Book details

ISBN: 9781785865466
Publisher: Titan Comics
Year of publication: 2019

Neverwhere

By Neil Gaiman

Rating: 4 stars

Richard Mayhew is just an average guy who performs an act of kindness, and, in return, finds himself thrown out of the life he knew, and deep into an underworld, beneath and around his London. He has to help the girl Door to find out who killed her family and perhaps in doing so, can get his life back.

I think this may have been one of the first books I encountered in the “magical London” subgenre. Back then, just after having seen the TV series that it was written alongside, it was new and fresh. It still retains some of that power, although I’m more worldweary of that particular subgenre now (I am totally there, however, for magical Glasgow, of which there is far too little literature). I must confess that I mostly visualise the book through the TV series. In particular, the Beast of London always makes me giggle a bit, as it’s a highland coo in cosplay. Croup and Vandemar, on the other hand, are truly chilling, as portrayed by Hywel Bennett and Clive Russell respectively.

Richard, is our everyman protagonist, and we explore London Below through his eyes, as he first tries desperately to find his way home, and later, as he starts to become accustomed to this new life. What mostly strikes me about Richard is that he is kind, not necessarily a survival trait in this world (or, one might say, if feeling cynical, for a Londoner in general). He got sucked into the world because he couldn’t leave a young woman to bleed out on the street, and all his later actions are also to be seen in this light (when he’s not doing his best Arthur Dent impression of confused bewilderment; at least Richard can get a decent cup of tea).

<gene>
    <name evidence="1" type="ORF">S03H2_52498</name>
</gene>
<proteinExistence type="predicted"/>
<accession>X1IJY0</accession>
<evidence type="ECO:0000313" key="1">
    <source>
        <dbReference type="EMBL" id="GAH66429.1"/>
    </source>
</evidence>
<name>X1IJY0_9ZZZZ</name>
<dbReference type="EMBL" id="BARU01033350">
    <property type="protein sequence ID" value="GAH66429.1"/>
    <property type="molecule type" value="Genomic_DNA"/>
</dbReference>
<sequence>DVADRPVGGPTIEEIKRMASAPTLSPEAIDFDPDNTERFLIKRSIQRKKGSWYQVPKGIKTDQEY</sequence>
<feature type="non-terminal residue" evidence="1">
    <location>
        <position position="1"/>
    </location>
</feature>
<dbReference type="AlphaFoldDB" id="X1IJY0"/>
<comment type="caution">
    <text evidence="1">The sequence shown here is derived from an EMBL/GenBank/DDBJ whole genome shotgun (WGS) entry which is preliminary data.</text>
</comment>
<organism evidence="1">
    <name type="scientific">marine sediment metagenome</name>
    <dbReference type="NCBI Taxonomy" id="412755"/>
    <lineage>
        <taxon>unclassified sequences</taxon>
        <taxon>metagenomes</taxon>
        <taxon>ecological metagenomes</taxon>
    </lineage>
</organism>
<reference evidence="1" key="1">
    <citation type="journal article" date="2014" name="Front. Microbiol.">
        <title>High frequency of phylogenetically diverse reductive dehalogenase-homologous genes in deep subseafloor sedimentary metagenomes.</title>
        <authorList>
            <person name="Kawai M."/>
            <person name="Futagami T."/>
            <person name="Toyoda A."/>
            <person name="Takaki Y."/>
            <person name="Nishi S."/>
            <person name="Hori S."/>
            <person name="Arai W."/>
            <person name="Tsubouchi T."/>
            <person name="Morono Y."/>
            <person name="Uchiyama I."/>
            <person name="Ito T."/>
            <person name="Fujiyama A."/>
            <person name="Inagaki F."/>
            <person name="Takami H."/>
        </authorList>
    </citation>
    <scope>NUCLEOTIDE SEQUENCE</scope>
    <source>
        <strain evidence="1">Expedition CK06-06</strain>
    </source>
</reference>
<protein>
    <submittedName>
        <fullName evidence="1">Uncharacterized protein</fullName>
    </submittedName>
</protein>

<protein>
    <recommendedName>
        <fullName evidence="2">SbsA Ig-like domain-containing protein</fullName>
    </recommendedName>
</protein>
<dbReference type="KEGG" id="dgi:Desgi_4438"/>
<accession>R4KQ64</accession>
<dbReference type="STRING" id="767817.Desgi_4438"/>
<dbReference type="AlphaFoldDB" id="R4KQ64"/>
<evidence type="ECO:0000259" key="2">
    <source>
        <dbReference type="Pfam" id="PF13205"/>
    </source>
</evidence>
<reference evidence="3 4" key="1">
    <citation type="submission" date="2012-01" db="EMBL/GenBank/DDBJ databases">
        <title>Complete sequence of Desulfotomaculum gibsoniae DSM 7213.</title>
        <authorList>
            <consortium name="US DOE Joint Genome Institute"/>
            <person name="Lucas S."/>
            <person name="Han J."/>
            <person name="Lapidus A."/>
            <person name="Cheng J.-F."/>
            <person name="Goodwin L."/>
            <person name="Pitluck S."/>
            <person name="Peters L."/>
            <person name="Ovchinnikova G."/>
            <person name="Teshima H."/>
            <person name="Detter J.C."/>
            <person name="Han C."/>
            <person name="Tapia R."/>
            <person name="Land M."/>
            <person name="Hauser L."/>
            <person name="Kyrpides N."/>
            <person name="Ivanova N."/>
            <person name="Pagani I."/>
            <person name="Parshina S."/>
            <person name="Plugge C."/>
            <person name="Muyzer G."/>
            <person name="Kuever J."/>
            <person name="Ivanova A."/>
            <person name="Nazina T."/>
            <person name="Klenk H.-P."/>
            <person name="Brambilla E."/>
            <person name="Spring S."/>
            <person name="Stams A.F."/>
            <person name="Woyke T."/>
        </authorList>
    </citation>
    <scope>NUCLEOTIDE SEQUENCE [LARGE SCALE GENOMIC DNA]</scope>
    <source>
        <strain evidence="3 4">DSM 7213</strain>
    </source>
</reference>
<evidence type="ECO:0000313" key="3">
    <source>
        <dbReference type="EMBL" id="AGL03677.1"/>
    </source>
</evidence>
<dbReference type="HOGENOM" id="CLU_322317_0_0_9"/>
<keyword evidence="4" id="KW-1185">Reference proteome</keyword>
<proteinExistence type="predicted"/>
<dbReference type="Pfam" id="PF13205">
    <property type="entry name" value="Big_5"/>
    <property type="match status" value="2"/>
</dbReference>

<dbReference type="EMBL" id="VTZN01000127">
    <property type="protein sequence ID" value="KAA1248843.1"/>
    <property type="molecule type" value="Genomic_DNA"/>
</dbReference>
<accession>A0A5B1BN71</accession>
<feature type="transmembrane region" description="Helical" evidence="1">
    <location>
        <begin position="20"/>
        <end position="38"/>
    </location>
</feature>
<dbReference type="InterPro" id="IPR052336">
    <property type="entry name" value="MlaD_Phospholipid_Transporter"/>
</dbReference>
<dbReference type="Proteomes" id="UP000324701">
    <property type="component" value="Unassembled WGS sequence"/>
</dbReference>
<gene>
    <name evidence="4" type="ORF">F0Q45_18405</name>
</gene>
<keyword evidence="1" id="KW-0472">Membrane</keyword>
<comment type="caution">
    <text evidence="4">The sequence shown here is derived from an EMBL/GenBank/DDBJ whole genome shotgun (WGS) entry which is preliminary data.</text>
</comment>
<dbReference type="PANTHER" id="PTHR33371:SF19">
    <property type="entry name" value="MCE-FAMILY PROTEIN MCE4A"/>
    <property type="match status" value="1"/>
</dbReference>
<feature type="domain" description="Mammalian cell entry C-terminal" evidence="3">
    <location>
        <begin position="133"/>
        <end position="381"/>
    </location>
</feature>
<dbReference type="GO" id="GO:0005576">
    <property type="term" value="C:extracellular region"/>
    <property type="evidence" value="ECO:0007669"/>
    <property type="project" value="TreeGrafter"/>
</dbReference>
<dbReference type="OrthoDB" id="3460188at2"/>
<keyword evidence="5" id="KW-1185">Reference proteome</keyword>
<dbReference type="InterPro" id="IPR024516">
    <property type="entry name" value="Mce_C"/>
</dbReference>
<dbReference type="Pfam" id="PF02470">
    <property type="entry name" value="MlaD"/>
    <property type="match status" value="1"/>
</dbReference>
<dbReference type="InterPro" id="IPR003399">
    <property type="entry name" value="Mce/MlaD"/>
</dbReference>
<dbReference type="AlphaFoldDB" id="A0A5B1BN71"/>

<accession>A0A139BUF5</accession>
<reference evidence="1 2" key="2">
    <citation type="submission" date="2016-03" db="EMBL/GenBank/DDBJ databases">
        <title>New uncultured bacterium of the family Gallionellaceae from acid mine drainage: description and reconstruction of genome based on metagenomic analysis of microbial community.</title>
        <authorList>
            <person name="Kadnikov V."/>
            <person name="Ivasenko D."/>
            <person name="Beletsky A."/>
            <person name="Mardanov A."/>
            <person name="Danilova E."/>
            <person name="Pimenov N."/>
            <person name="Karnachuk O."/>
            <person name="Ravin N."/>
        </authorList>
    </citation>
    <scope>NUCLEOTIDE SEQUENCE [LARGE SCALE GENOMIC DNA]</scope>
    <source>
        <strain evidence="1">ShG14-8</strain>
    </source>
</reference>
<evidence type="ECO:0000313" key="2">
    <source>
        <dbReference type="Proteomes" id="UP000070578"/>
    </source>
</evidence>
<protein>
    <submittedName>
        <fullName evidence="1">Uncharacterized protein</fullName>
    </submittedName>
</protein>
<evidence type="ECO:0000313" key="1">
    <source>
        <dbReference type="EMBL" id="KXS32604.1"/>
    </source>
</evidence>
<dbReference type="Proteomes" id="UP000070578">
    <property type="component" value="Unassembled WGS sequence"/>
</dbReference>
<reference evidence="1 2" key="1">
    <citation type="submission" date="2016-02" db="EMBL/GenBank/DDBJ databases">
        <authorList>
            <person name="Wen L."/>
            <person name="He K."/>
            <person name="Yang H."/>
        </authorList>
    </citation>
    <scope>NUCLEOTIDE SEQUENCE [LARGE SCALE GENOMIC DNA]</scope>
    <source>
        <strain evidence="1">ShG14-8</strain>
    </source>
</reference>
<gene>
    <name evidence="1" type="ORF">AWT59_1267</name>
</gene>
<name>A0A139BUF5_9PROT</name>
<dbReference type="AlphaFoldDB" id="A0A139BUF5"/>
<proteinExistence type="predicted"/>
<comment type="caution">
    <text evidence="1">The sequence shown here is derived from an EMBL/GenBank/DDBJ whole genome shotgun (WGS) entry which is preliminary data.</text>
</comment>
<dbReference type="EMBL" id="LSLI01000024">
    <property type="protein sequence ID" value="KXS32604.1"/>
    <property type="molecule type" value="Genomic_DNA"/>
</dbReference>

Door is more a macguffin than a character, although I like both Hunter and the Marquis de Carabas. I’ve already mentioned Croup and Vandemar, who feel like the best characters in the whole book, at times; their somewhat comic exteriors never distracting from the terror that they beget.

It’s not a hugely complex book (certainly nothing compared to, say, Sandman or American Gods) but it’s good old-fashioned hero’s journey, and Richard is a hero you’ll be happy to trod alongside.

Book details

Publisher: Headline Feature
Year of publication: 1996

The October Man (Rivers of London, #7.5)

By Ben Aaronovitch

Rating: 3 stars

This novella is a bit more substantial than The Furthest Station and is the first mainstream work that moves away from the PoV of Peter Grant. Looking at the GR series for the Rivers of London I did notice the name of Tobias Winter though, so it turns out that this wasn’t his appearance in the series, even if the previous one was a flash fiction piece on Aaronovitch’s blog summarising the lead up to Tobias becoming a practitioner.

In this novella, Tobias is well on that journey, and is sent to investigate the potentially magical death of a man in the city of Trier. His local liaison is Vanessa Sommer (and more than one person cracks a joke at the expense of Winter and Sommer) who turns out to be competent, enthusiastic and ambitious.

Although we’re not in London any more, the local river goddess does make an appearance and Tobias is a decent enough Peter Grant substitute. I do miss the familiar crowd though. I liked both Tobias and Vanessa, but the former doesn’t really have a distinct narrative voice for me, and it did feel like Aaronovitch spent a long time covering basics that readers would really be familiar with by now, after seven novels, six graphic novels and a handful of short stories. Although, to be fair, it is interesting to see the German perspective on things that we think we’re familiar with.